Other offerings include ``The Men of Kihnu Island,'' by the gifted Mark Soosaar, about an Estonian island plagued by a harsh climate and a bad alcoholism problem; ``God's Country,'' by Louis Malle, in which the great French director visits a rural Minnesota community; ``Portrait of Imogen,'' filmmaker Meg Partridge's resonant study of photographer Imogen Cunningham; and Mark Roberts's hilarious ``Cane Toads: An Unnatural History,'' an exhilarating look at Australia's most pervasive (and controversial!) amphibian inhabitants. (After the Mead festival, ``Cane Toads'' will go into theatrical release.)

Turning from documentary to experimental films, Parabola's new selection of avant-garde movies offers a good way to sample the latest trends in the most adventurous branch of independent cinema. What struck me most strongly, when I previewed all 14 films, was what a gloomy lot they were.

Maybe non-narrative filmmakers are reacting to recent statements by a couple of respected critics that the avant-garde movement is all but dead where movies are concerned. This series proves that statement wrong: All the films in it are sincerely and capably crafted. But their mood is generally dark. Several of them, for instance, set their action in wartime Germany or divided Berlin, using these locations as conscious metaphors for contemporary alienation and malaise. The best is Ernie Gehr's masterly ``Signal - Germany on the Air,'' an understated essay on the dangerous human penchant for mental and physical regimentation.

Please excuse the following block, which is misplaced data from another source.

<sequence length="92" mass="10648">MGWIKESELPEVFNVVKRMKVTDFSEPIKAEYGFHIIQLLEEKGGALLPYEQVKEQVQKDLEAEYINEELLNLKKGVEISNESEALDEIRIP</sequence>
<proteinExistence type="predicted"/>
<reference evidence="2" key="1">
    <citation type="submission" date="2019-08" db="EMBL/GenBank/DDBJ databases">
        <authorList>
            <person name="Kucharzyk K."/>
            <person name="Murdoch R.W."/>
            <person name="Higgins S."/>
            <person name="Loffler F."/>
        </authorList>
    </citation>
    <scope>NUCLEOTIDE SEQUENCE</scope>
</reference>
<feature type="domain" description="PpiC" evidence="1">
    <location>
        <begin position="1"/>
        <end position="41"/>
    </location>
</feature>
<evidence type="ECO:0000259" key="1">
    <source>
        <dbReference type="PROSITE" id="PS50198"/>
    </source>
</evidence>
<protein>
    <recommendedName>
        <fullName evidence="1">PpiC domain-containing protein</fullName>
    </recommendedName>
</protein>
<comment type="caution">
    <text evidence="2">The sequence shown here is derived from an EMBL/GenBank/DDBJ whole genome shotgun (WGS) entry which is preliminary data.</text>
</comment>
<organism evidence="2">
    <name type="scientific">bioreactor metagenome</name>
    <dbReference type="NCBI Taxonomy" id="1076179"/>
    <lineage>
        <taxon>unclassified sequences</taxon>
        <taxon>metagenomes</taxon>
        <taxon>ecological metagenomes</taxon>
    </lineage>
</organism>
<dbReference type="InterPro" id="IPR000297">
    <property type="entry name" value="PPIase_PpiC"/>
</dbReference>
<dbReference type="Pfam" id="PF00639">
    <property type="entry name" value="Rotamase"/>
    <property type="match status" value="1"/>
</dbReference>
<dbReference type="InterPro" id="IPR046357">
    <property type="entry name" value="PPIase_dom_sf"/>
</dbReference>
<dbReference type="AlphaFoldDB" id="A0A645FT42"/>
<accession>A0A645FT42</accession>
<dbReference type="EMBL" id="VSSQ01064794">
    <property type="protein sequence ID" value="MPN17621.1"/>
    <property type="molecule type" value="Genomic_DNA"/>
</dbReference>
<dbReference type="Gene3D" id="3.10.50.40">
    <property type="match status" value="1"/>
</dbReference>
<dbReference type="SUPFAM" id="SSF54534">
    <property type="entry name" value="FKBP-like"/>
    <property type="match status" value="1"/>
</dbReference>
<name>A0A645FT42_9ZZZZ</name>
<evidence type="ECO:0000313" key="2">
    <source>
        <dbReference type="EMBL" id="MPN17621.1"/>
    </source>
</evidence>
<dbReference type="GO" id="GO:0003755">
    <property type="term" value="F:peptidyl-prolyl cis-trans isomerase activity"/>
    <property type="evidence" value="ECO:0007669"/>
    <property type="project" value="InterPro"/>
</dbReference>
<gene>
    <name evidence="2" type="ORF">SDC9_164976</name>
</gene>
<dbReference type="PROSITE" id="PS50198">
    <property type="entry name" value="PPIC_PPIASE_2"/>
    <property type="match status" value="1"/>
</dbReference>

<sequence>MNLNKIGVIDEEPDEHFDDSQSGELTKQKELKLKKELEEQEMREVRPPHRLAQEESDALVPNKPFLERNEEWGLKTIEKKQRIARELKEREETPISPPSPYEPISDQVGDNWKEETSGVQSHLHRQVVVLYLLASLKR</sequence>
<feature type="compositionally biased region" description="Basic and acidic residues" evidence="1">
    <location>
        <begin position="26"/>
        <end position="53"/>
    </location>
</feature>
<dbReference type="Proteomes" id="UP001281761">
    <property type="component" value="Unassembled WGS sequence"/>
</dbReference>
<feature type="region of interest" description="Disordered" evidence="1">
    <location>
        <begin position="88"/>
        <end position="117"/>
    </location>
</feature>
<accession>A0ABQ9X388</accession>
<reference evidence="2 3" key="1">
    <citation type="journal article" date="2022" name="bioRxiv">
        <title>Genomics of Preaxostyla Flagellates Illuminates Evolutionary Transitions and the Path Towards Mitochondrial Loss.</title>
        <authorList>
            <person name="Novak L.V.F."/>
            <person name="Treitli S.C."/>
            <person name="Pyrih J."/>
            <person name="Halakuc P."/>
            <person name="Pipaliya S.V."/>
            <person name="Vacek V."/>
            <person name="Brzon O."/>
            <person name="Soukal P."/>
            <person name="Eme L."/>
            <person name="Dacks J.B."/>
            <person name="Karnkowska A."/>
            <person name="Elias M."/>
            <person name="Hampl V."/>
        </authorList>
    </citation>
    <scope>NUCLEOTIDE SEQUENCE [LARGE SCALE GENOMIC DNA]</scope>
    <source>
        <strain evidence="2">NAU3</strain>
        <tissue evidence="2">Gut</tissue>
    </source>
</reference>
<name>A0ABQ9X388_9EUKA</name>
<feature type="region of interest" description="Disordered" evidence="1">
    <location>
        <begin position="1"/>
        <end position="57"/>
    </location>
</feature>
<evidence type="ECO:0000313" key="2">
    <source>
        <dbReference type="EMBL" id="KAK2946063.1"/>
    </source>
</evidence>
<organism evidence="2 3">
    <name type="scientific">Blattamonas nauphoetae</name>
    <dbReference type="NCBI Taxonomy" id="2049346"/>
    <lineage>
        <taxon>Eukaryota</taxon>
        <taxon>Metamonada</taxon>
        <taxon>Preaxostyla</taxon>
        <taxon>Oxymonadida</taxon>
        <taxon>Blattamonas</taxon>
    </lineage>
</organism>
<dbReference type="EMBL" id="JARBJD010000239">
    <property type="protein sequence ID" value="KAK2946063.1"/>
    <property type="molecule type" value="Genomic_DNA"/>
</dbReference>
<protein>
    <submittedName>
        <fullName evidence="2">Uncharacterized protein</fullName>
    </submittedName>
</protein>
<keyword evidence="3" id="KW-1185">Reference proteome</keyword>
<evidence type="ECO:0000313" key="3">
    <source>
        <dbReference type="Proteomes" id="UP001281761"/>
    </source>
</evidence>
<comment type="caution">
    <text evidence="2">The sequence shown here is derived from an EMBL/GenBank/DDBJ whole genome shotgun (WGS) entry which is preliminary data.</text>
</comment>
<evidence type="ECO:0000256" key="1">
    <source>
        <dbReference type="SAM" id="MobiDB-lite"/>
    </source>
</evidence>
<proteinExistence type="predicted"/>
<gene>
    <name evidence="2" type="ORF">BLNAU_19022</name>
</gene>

A more extravagant kind of gloom shows up in ``Mayhem,'' by Abigail Child, an explosive mixture of Hollywood imagery and personal psychodrama; and in Peggy Ahwesh's super-8 ``Ode to the New Prehistory,'' an end-of-the-world tragi-comedy that's as unpredictable as it is apocalyptic.

Extra credit for ambition goes to Mark Daniel for his prizewinning ``The Influence of Strangers (genealogy)'' and to Jack Walsh for his confessional ``Present Tense.'' Other items on the program were generally unmemorable, but are still worth checking out by moviegoers looking for early clues to the newest cinematic directions.